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8 Dec, 2020 13:48

Tikhanovskaya tells pro-NATO lobbyists that US must ‘act strongly’ to remove Lukashenko & investigate police brutality in Belarus

Tikhanovskaya tells pro-NATO lobbyists that US must ‘act strongly’ to remove Lukashenko & investigate police brutality in Belarus

Belarusian opposition figurehead Svetlana Tikhanovskaya told a meeting of the Atlantic Council on Monday that foreign governments needed to work together to depose the country’s leader, Alexander Lukashenko.

In a half-hour session moderated by the pro-NATO lobby group, she warned that “there is a need for support from the international community” and told her American hosts “please, stay with us and we will win.”

Tikhanovskaya, who claims she was the true victor of Belarus’s disputed presidential election in August, also urged the US Congress to pass a new package of sweeping sanctions on officials in her home country. Lawmakers are currently considering the Belarus Democracy, Human Rights and Sovereignty Act, which would give the American president the power to take measures against not only officials in Minsk, but also Russians deemed to have supported the regime in the crackdown since the unrest began. 

“We hope that this draft bill becomes law as soon as possible, as it would inspire the US to act decisively and urgently to support Belarus,” Tikhanovskaya said. She added that, if it does, “it would send a strong signal” both in Belarus and “the rest of the world on non-recognition of Lukashenko’s legitimacy.” She also claimed it would pave the way for countries such as the US to “oversee elections” in the Eastern European nation.

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Belarus has been paralyzed in the months since Lukashenko announced he had won August’s poll with more than 80 per cent of the vote. The opposition, and many international organizations, allege that the election was rigged in his favor. Since then, tens of thousands have taken to the streets in cities across the country to call for the veteran leader to step down and call fresh elections. They have been met with a brutal response from authorities.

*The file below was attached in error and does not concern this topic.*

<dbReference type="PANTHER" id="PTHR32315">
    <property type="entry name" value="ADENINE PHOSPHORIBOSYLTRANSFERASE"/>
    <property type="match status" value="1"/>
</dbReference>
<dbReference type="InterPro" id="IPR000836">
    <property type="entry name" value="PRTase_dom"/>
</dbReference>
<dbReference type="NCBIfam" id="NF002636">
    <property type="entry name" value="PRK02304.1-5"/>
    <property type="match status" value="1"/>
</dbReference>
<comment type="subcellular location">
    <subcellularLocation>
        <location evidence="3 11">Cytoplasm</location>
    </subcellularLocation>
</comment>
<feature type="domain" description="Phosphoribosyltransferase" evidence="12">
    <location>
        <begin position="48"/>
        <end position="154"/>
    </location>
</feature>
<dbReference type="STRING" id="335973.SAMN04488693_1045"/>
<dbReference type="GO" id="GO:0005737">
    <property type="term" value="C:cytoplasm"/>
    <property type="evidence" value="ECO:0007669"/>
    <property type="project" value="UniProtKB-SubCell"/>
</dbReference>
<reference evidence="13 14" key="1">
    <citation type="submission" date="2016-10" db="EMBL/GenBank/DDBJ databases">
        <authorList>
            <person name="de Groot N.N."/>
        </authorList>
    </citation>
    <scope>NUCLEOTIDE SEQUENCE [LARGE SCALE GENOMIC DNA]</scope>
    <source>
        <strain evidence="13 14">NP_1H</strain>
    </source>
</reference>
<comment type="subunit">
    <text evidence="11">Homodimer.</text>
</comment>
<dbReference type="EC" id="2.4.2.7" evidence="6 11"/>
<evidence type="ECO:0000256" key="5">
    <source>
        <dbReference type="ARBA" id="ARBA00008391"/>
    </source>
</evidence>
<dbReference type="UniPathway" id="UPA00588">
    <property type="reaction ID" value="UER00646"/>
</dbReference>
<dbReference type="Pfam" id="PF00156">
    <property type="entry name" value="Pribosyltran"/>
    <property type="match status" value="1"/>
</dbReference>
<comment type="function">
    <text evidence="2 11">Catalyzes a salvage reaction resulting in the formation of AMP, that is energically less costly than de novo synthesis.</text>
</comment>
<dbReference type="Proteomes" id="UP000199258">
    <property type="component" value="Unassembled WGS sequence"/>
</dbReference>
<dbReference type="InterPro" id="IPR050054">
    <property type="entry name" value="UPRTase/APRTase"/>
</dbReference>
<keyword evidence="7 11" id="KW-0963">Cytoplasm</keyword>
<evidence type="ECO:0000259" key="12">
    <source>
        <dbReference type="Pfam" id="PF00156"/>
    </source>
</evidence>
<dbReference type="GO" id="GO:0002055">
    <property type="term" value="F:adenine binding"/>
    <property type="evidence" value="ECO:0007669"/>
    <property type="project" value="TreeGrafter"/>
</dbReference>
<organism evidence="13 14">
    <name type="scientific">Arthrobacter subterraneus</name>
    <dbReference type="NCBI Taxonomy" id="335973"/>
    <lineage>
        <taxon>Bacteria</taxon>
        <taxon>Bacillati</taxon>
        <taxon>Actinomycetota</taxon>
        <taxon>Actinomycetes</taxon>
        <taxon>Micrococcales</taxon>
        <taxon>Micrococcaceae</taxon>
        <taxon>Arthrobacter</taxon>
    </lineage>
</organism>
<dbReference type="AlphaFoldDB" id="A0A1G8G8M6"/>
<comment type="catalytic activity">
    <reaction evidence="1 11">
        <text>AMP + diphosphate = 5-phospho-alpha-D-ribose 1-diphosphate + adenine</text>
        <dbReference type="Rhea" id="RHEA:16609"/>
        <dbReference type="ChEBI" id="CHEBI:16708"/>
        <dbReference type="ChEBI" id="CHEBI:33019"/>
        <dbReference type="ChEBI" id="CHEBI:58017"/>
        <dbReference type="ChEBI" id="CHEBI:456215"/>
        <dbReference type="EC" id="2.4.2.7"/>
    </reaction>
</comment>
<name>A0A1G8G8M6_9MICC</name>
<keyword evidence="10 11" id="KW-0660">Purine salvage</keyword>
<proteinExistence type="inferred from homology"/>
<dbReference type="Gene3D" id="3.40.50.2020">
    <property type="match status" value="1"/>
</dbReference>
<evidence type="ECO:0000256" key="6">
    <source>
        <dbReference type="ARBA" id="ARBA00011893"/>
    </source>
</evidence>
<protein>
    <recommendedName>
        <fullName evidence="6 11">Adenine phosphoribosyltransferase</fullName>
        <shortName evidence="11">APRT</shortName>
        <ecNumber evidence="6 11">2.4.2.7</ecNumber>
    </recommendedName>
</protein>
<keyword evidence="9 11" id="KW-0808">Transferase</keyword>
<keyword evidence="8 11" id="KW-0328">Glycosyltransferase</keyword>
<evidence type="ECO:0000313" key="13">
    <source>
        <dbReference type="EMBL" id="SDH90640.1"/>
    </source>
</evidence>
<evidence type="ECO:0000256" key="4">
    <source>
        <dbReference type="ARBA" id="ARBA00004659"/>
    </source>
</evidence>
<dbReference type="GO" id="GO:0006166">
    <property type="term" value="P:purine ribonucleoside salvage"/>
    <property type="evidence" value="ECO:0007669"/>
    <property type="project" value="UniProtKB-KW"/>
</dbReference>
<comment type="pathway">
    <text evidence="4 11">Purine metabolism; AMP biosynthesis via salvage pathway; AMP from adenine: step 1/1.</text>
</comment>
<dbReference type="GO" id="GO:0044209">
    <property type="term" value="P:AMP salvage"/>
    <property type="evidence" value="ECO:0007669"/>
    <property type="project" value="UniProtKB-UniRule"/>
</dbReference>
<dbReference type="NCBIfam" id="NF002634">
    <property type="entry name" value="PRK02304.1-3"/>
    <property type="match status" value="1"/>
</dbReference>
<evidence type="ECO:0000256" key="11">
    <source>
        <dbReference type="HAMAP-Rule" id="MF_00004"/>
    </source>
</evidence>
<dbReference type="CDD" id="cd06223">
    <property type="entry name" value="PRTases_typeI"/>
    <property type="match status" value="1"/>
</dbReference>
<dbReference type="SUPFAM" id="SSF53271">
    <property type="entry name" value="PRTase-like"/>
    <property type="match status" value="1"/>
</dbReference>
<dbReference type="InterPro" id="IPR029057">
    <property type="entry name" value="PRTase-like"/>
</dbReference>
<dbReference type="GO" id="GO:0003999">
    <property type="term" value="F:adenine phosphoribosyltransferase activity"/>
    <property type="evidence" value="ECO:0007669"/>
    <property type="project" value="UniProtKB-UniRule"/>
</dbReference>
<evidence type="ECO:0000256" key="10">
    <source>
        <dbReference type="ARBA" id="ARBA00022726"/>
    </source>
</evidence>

Tikhanovskaya, who fled to Lithuania in the aftermath of the vote, previously revealed that she was working with EU leaders in an attempt to have Belarus’s top riot police, the OMON, listed as terrorists. That would mean they could be prevented from traveling or sending money abroad within the bloc. 

She followed up on that call in her remarks to the Washington-based Atlantic Council, saying that “sanctions must be expanded. The US should launch their procedure of acknowledging the police departments responsible for the crackdown … as terrorist groups. And it is crucial that the US starts an international investigation of police crimes.” She made no mention of America’s own issues with police brutality and the protest movement it inspired across the US.

In November, Lukashenko sought to quell the unrest by announcing he would step down from the presidency, which he has held since the country’s first elections after the fall of the Soviet Union. However, he insisted that he would develop and ratify a new national constitution before his exit, arguing that handing the process over to an untested successor would be a “disaster.” 

Also on rt.com A split in Belarus’ opposition? Kolesnikova hints at talks with embattled Lukashenko but Tikhanovskaya favors West’s intervention

Tikhanovskaya dismissed the move as disingenuous. “I don’t think that Lukashenko will step down voluntarily,” she said. “By talking about the new constitution, Lukashenko attempts to buy himself time to justify his staying in power. All his promises are fake. The rhetoric is used to deceive the West.”

However, it appears that Lukashenko is more concerned about his reputation in Moscow than in Washington or the EU capitals. Later that month, Russian Foreign Minister Sergey Lavrov used a meeting in Minsk to call for a resolution to the situation, and pressed him on the need for constitutional reform. President Vladimir Putin has previously supported Lukashenko’s proposed timeline for his departure

In her speech to the Atlantic Council, Tikhanovskaya wrote off Moscow’s role in resolving the situation. “The only thing we ask of Moscow is to withdraw support from Lukashenko,” she said.

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